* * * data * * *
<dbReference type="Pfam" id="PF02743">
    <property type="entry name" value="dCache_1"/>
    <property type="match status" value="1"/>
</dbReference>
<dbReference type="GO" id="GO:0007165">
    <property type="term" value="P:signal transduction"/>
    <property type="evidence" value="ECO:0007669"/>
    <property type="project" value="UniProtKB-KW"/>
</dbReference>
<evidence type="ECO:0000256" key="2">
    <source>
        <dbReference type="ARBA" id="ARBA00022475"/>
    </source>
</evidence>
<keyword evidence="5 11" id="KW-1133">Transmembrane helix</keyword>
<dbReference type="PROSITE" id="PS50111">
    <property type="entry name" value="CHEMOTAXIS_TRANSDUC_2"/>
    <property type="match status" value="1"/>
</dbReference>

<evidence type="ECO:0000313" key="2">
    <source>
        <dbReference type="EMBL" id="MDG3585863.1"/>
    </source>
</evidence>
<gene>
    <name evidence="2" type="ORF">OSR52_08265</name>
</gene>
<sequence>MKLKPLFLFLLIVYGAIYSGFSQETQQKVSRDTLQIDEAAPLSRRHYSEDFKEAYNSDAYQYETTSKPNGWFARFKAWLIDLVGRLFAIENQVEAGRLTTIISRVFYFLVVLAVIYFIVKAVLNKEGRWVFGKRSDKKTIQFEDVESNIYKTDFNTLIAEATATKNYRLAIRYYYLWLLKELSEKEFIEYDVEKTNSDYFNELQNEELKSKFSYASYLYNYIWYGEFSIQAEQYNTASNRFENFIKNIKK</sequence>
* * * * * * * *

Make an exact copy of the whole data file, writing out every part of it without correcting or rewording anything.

<dbReference type="Pfam" id="PF02743">
    <property type="entry name" value="dCache_1"/>
    <property type="match status" value="1"/>
</dbReference>
<dbReference type="GO" id="GO:0007165">
    <property type="term" value="P:signal transduction"/>
    <property type="evidence" value="ECO:0007669"/>
    <property type="project" value="UniProtKB-KW"/>
</dbReference>
<evidence type="ECO:0000256" key="2">
    <source>
        <dbReference type="ARBA" id="ARBA00022475"/>
    </source>
</evidence>
<keyword evidence="5 11" id="KW-1133">Transmembrane helix</keyword>
<dbReference type="PROSITE" id="PS50111">
    <property type="entry name" value="CHEMOTAXIS_TRANSDUC_2"/>
    <property type="match status" value="1"/>
</dbReference>

<evidence type="ECO:0000313" key="2">
    <source>
        <dbReference type="EMBL" id="MDG3585863.1"/>
    </source>
</evidence>
<gene>
    <name evidence="2" type="ORF">OSR52_08265</name>
</gene>
<sequence>MKLKPLFLFLLIVYGAIYSGFSQETQQKVSRDTLQIDEAAPLSRRHYSEDFKEAYNSDAYQYETTSKPNGWFARFKAWLIDLVGRLFAIENQVEAGRLTTIISRVFYFLVVLAVIYFIVKAVLNKEGRWVFGKRSDKKTIQFEDVESNIYKTDFNTLIAEATATKNYRLAIRYYYLWLLKELSEKEFIEYDVEKTNSDYFNELQNEELKSKFSYASYLYNYIWYGEFSIQAEQYNTASNRFENFIKNIKK</sequence>